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Issue No.01 - January/February (2009 vol.7)
pp: 78-81
Franco Callegati , University of Bologna
Walter Cerroni , University of Bologna
Marco Ramilli , University of Bologna
As defenders, it is extremely dangerous to be ignorant of how attackers can disrupt our systems. Without a good understanding of the relative ease of certain attacks, it's easy to adopt poor policies and procedures. A good example of this is the tendency for some organizations to use invalid or "self-signed" certifications for SSL, an approach that both trains the user to ignore certificate warnings displayed by the browser and leaves connections vulnerable to man in the middle attacks. In this article, we illustrate how easy such attacks are to execute; we hope this will serve as an incentive to adopt defenses that not only seem secure, but actually are!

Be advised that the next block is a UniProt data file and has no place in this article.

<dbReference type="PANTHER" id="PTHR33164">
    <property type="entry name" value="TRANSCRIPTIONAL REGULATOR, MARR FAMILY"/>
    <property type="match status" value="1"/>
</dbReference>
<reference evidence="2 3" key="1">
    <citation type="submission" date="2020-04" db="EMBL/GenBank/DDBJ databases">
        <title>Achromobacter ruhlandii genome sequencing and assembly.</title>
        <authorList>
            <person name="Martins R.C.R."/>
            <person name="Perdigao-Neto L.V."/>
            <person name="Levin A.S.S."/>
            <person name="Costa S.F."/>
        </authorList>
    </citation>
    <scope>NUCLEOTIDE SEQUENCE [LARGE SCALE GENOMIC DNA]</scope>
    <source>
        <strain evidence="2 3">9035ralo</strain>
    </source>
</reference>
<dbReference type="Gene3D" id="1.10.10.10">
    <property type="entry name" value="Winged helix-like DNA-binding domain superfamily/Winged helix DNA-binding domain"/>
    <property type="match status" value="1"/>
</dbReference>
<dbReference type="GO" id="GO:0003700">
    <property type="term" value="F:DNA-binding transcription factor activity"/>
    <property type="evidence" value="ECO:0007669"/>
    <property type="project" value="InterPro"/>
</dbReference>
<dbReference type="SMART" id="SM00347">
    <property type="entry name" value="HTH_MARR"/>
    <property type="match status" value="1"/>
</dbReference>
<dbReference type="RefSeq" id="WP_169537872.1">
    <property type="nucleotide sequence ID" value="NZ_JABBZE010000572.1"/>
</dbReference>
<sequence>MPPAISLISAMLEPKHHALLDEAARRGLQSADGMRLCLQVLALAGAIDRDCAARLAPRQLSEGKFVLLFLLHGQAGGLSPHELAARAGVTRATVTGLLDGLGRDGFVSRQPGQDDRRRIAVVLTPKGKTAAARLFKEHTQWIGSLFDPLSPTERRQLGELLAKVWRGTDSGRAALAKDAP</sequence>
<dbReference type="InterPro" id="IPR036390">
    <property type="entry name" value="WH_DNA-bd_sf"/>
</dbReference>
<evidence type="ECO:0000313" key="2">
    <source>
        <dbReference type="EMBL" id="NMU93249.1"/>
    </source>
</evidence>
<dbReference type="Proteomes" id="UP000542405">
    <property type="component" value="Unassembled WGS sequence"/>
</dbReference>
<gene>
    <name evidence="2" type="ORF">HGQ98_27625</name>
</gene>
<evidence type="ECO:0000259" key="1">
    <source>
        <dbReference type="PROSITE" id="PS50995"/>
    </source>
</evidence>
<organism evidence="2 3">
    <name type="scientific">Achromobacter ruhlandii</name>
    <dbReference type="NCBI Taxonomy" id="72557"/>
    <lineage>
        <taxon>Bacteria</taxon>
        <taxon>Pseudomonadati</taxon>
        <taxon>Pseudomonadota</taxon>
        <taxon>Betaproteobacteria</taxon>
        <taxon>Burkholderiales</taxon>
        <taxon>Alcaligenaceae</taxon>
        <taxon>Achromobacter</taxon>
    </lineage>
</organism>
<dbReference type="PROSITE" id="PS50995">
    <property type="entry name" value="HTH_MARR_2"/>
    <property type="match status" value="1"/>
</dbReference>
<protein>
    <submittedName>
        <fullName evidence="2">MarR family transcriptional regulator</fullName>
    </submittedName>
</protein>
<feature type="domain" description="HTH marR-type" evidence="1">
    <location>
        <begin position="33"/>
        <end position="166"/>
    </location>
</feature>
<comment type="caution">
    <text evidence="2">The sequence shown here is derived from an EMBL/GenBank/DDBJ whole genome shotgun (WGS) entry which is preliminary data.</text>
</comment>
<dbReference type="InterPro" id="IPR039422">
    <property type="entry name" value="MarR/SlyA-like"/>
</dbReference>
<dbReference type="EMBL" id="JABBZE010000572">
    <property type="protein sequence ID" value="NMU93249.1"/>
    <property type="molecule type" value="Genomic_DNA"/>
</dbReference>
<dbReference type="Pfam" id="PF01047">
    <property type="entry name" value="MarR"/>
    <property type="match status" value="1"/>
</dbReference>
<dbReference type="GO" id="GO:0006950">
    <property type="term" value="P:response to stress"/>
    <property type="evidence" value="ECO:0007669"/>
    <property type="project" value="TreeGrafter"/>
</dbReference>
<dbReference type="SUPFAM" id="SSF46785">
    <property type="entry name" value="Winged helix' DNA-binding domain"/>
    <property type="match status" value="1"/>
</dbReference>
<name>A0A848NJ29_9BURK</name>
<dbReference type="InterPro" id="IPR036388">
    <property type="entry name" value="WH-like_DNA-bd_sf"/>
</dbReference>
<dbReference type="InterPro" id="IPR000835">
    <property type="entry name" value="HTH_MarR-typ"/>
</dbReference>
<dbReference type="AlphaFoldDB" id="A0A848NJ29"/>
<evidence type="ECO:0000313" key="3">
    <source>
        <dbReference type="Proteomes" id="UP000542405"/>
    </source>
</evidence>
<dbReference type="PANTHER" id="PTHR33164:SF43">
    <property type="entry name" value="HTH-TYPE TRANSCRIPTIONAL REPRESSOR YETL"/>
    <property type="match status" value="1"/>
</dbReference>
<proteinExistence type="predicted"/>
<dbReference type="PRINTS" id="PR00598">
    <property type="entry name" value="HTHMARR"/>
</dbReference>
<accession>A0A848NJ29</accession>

WEB security, HTTPS, self-signed certificate, ARP poisoning, DNS spoofing, man in the middle, MITM, Address Resolution Protocol, Domain Name System
Franco Callegati, Walter Cerroni, Marco Ramilli, "Man-in-the-Middle Attack to the HTTPS Protocol", IEEE Security & Privacy, vol.7, no. 1, pp. 78-81, January/February 2009, doi:10.1109/MSP.2009.12
1. E. Rescorla, HTTP Over TLS, IETF RFC 2818, 2000;
2. T. Dierks and C. Allen, The TLS Protocol, IETF RFC 2246, 1999;
3. H. Xia and J.C. Brustoloni, "Hardening Web Browsers against Man-in-the-Middle and Eavesdropping Attacks," Proc. 14th Int'l Conf. World Wide Web (IW3C2), ACM Press, 2005, pp. 489–498.
4. D.C. Plummer, An Ethernet Address Resolution Protocol, IETF RFC 826, 1982;
5. US Federal Bureau of Investigation Nat'l Press Office, "Web 'Spoofing' Scams Are a Growing Problem," press release, 21 July 2003;
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